Business: The Intellectual Provocateur

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Most forms of Government activity, Friedman holds, infringe on somebody's liberty. For example, he opposes restrictions on cigarette advertising, which the Senate voted last week to ban from TV and radio after 1970. He thinks that the individual should decide for himself whether to choose the pleasure of smoking over the chance of a longer life; his own decision was to give up smoking a dozen years ago. The draft, in his view, is an intolerable form of compulsion. To the applause of the New Left, he has called for an all-volunteer army—not after the Viet Nam War ends, as President Nixon now proposes, but "yesterday."

Friedman has achieved his status as an intellectual provocateur by sheer force of mind. His parents were immigrants from Ruthenia, a corner of the Austro-Hungarian Empire that is now largely part of the U.S.S.R. He sometimes speculates that if Franz Joseph had instituted a minimum-wage law, his family might have stayed put and he would be a Soviet citizen. In fact, he was born in Brooklyn and grew up on the border of poverty in Rahway, N.J. A scholarship paid his tuition at Rutgers ($300 a year). After graduating in 1932, he held a variety of teaching and research jobs in economics and mathematics, which intensified his talent for abstract thought. As a visiting professor at the University of Wisconsin in 1940-41, he so impressed a graduate assistant named Walter W. Heller that Heller led an unsuccessful campaign by a group of students to persuade the university to hire him permanently. Heller, now a frequent opponent of Friedman in debates, remains a great admirer of his technical competence.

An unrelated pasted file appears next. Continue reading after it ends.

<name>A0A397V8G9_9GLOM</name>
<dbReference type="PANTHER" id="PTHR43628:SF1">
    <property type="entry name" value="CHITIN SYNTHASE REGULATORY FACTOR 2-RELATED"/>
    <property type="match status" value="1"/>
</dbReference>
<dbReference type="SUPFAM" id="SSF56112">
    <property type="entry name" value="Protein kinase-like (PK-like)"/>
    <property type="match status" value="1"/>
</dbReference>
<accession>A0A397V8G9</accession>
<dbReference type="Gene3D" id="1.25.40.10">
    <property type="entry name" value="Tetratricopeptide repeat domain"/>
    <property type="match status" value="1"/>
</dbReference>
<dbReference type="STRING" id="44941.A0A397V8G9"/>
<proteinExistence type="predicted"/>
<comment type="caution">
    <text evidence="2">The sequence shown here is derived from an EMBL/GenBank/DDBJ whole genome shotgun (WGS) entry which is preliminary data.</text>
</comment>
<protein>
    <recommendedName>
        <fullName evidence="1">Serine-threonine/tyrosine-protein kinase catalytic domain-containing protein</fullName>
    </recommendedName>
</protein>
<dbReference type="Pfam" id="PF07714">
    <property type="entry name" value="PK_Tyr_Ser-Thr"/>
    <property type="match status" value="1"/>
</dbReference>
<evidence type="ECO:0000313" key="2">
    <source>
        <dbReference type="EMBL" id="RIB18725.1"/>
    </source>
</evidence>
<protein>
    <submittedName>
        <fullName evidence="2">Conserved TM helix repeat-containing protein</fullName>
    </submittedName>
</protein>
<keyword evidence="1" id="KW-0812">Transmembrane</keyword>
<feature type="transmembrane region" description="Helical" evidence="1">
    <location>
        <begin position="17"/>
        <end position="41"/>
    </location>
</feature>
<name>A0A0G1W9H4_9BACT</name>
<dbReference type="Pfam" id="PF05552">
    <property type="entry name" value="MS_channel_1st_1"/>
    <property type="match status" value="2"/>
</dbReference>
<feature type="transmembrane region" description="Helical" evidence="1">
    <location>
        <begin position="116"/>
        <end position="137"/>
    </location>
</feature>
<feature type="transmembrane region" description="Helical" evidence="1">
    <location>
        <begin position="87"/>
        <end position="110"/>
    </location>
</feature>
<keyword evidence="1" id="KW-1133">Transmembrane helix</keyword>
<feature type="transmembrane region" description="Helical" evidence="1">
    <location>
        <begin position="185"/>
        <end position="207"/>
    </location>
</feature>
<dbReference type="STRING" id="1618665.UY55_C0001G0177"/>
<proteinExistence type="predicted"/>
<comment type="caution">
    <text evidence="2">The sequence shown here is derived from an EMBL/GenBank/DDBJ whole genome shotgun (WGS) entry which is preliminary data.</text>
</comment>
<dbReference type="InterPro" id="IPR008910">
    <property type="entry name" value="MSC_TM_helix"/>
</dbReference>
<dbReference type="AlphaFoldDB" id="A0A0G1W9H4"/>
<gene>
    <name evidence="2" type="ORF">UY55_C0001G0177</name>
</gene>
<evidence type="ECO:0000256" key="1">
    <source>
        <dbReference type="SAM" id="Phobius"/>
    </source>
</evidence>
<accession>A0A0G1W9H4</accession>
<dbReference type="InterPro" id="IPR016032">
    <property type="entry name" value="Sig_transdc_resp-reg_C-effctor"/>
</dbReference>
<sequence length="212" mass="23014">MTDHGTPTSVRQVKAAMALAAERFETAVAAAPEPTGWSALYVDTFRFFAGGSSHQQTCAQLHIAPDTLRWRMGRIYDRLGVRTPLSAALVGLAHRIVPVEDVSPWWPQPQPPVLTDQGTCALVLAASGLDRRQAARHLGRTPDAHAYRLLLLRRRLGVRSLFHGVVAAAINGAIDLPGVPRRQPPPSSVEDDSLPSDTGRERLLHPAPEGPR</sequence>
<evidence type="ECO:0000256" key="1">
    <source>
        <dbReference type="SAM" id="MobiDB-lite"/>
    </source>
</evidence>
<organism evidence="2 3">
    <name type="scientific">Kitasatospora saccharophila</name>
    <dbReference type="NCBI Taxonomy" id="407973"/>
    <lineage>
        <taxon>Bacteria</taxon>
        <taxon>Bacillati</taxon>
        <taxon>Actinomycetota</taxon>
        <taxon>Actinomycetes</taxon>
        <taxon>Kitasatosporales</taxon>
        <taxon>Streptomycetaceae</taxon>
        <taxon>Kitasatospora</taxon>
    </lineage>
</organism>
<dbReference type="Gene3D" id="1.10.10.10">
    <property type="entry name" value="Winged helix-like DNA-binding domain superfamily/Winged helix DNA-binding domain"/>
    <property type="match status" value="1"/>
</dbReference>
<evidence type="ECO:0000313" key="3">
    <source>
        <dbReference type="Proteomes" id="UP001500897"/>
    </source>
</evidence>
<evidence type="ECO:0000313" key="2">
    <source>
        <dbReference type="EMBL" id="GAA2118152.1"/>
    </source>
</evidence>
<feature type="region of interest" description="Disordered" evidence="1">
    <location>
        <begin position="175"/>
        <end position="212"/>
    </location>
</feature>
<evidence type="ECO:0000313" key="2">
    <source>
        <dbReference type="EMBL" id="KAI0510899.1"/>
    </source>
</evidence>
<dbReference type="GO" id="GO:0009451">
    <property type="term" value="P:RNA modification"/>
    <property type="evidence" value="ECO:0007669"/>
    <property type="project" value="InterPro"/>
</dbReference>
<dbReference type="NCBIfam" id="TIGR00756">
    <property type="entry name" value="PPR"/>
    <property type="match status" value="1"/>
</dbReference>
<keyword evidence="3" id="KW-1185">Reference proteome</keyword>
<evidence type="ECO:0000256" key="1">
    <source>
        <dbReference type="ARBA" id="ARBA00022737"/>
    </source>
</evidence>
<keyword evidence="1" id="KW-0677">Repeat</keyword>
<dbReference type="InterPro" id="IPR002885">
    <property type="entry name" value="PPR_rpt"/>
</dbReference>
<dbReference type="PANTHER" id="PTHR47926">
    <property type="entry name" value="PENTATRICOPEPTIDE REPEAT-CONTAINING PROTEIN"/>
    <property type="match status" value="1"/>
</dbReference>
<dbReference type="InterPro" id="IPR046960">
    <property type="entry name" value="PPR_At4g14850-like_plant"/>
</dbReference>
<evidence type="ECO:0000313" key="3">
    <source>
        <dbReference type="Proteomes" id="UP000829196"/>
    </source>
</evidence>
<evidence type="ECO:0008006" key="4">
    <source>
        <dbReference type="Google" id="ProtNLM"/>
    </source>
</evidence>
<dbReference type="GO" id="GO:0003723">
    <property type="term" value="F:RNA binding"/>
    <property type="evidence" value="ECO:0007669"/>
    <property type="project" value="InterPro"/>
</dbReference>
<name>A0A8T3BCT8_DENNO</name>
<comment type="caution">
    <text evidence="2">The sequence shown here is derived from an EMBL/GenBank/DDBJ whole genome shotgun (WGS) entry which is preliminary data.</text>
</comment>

Friedman's life is lived largely on the lecture platform and in the classrooms at the University of Chicago. His biography consists mostly of the titles of the 14 books that he has written or coauthored; his wife Rose, an economist herself, is his editor. For all his love of books and ideas, however, he will drop everything to visit the circus, his secret passion. He also exercises his analytic faculties by building things with his hands—including a color TV set that he put together last summer from a kit. Despite his highly organized mind, he is not able to keep a clean desk. David Friedman says that his father got his papers in order only once, when he spread them out over the entire surface of a pingpong table. The young man views his father as a "fulltime intellectual" whose major enjoyment comes from debate. Says David: "I was brought up with the feeling that the normal way of conversation was to argue with people."

When he argues or lectures, Friedman can be quite engaging, using professorial wit to win over his audience. His appearance heightens the academic impression: his short frame, bald head and crooked smile give him a gnomish look. His humor relies on economic in-jokes and strategic pauses before startling conclusions. For example, Monetary Champion Friedman told his Harvard fan club last week: "I believe that fiscal policy is very important [long pause]—but not in its effect on inflation." That cracked up the fan club.

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